3. Results

3.1. Subjects

Three hundred eighty-four participants enrolled in the study; however, there are complete data sets for analyses on 119 participants (103 males and 16 females). A student’s t-test was performed, and there were no significant differences (p < 0.05) between male and female baseline characteristics (Table 1).


Table 1. Participant characteristics.

As shown in Table 2, participants gamed an average of 6.33 days with 4.82 h spent gaming in one sitting (Table 2). The most popular game type, with 96.6% of total participants playing, included those in the category of action (platformers, shooters, racing, and fighting) and action-adventure, with 71.4% of total participants playing (action games with strong storylines) (Figure 2). An example of the action game type is Fortnite and an example of the action-adventure game type is Halo.


Table 2. Gaming frequency of participants.


Figure 2. Game types played by participants. Error bars represent SEM for column percent.

3.2. Nutrition

Participants were instructed to maintain their normal eating habits for the study. They recorded all food and beverage intake for 10 days via ASA24. However, 4 participants included in analyses did not fully adhere to the protocol and only recorded their food and beverage intake for 1 to 9 days (n = 4). The average macronutrient intake of participants is shown in Table 3. The average intake over the 10 days was 1,852 kilocalories (kcals) with 79.9 grams (g.) protein, 76.2 g. fat, and 210.8 g. carbohydrates (Table 3). Moisture represented water intake and was measured in milliliters (ml.). Participants consumed 2,041.8 ml. of total water (including moisture from foods, beverages, and separate water intake).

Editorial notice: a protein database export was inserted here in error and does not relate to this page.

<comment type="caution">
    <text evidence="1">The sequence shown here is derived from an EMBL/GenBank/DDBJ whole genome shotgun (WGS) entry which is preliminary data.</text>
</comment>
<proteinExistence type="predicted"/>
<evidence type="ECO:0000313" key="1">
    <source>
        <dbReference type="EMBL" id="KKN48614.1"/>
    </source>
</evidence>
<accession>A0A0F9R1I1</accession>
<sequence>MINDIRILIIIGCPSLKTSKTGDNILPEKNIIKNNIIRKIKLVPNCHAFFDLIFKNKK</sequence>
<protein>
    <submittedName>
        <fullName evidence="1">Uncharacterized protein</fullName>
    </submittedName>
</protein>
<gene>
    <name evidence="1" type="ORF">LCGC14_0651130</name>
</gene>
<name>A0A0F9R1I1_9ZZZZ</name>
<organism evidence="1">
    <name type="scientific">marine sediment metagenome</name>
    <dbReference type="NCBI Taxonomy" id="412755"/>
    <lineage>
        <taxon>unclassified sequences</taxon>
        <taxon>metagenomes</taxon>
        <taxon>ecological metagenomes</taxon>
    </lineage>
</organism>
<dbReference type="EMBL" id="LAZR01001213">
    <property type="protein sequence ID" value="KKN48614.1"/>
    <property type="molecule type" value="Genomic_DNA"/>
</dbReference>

Table 3. Macronutrient intake over 10 days.

Spearman’s correlations were performed using average NTx score (speed threshold) and all micronutrient data to determine variables of interest for further investigation. Micronutrients of interest, as shown in Table 4, were determined from significant (p < 0.05) correlations between average NTx score and the nutrient and a priori analysis based on our prior work. There were significant positive associations between average NTx scores and the following nutrients: magnesium, phosphorous, potassium, sodium, zinc, selenium, thiamin, niacin, vitamins B6 and B12, folate, cholesterol, saturated, polyunsaturated, and monounsaturated fat, omega-6 and omega-3 fatty acids, and choline (Table 4). Average intakes over the 10-day period and recommended intakes were analyzed with most participants not meeting USDA guidelines for magnesium, zinc, folate, omega-6 and omega-3 fatty acids, vitamin D, and choline. Most participants exceeded cholesterol, sodium, and saturated fat recommendations (Table 4).


Table 4. Micronutrient intake over 10 days.

Spearman’s correlations between these dietary factors and average NTx scores were performed and used to guide further analysis (Table 5). There was a significant (p = 0.003) positive (r = 0.272) association between total vegetable intake and average NTx score. In comparison to the Dietary Guidelines for Americans 2020–2025 participants did not meet recommendations for total vegetables, fruits, whole grains, or dairy intakes (Figure 3).


Table 5. Food groups, fiber, caffeine, and added sugars.